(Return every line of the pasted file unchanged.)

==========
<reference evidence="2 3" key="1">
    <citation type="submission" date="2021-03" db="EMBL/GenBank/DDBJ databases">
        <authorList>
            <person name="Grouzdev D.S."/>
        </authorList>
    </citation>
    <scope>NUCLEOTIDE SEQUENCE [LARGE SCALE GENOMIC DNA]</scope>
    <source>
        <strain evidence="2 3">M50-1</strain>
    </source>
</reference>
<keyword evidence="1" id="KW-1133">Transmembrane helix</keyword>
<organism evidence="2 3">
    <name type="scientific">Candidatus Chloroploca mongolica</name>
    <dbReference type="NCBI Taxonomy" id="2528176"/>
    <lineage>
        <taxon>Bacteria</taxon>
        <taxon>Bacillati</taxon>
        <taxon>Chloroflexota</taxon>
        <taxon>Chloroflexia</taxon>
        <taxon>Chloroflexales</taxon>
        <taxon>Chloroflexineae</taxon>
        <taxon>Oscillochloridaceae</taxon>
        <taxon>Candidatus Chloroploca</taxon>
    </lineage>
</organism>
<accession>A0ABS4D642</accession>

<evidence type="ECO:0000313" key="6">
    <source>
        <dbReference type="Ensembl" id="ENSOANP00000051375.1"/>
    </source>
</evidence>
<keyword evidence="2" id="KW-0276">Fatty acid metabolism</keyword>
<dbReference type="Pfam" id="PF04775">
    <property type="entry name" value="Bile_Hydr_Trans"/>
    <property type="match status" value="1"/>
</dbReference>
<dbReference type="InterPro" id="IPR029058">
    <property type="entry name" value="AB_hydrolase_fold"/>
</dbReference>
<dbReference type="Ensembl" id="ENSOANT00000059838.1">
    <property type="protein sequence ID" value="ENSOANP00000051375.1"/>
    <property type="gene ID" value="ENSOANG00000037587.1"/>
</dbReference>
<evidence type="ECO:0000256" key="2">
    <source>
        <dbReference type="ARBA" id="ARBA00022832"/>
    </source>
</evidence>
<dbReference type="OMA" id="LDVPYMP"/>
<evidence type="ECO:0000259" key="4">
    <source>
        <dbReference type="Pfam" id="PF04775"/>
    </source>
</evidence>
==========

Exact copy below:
<reference evidence="2 3" key="1">
    <citation type="submission" date="2021-03" db="EMBL/GenBank/DDBJ databases">
        <authorList>
            <person name="Grouzdev D.S."/>
        </authorList>
    </citation>
    <scope>NUCLEOTIDE SEQUENCE [LARGE SCALE GENOMIC DNA]</scope>
    <source>
        <strain evidence="2 3">M50-1</strain>
    </source>
</reference>
<keyword evidence="1" id="KW-1133">Transmembrane helix</keyword>
<organism evidence="2 3">
    <name type="scientific">Candidatus Chloroploca mongolica</name>
    <dbReference type="NCBI Taxonomy" id="2528176"/>
    <lineage>
        <taxon>Bacteria</taxon>
        <taxon>Bacillati</taxon>
        <taxon>Chloroflexota</taxon>
        <taxon>Chloroflexia</taxon>
        <taxon>Chloroflexales</taxon>
        <taxon>Chloroflexineae</taxon>
        <taxon>Oscillochloridaceae</taxon>
        <taxon>Candidatus Chloroploca</taxon>
    </lineage>
</organism>
<accession>A0ABS4D642</accession>

<evidence type="ECO:0000313" key="6">
    <source>
        <dbReference type="Ensembl" id="ENSOANP00000051375.1"/>
    </source>
</evidence>
<keyword evidence="2" id="KW-0276">Fatty acid metabolism</keyword>
<dbReference type="Pfam" id="PF04775">
    <property type="entry name" value="Bile_Hydr_Trans"/>
    <property type="match status" value="1"/>
</dbReference>
<dbReference type="InterPro" id="IPR029058">
    <property type="entry name" value="AB_hydrolase_fold"/>
</dbReference>
<dbReference type="Ensembl" id="ENSOANT00000059838.1">
    <property type="protein sequence ID" value="ENSOANP00000051375.1"/>
    <property type="gene ID" value="ENSOANG00000037587.1"/>
</dbReference>
<evidence type="ECO:0000256" key="2">
    <source>
        <dbReference type="ARBA" id="ARBA00022832"/>
    </source>
</evidence>
<dbReference type="OMA" id="LDVPYMP"/>
<evidence type="ECO:0000259" key="4">
    <source>
        <dbReference type="Pfam" id="PF04775"/>
    </source>
</evidence>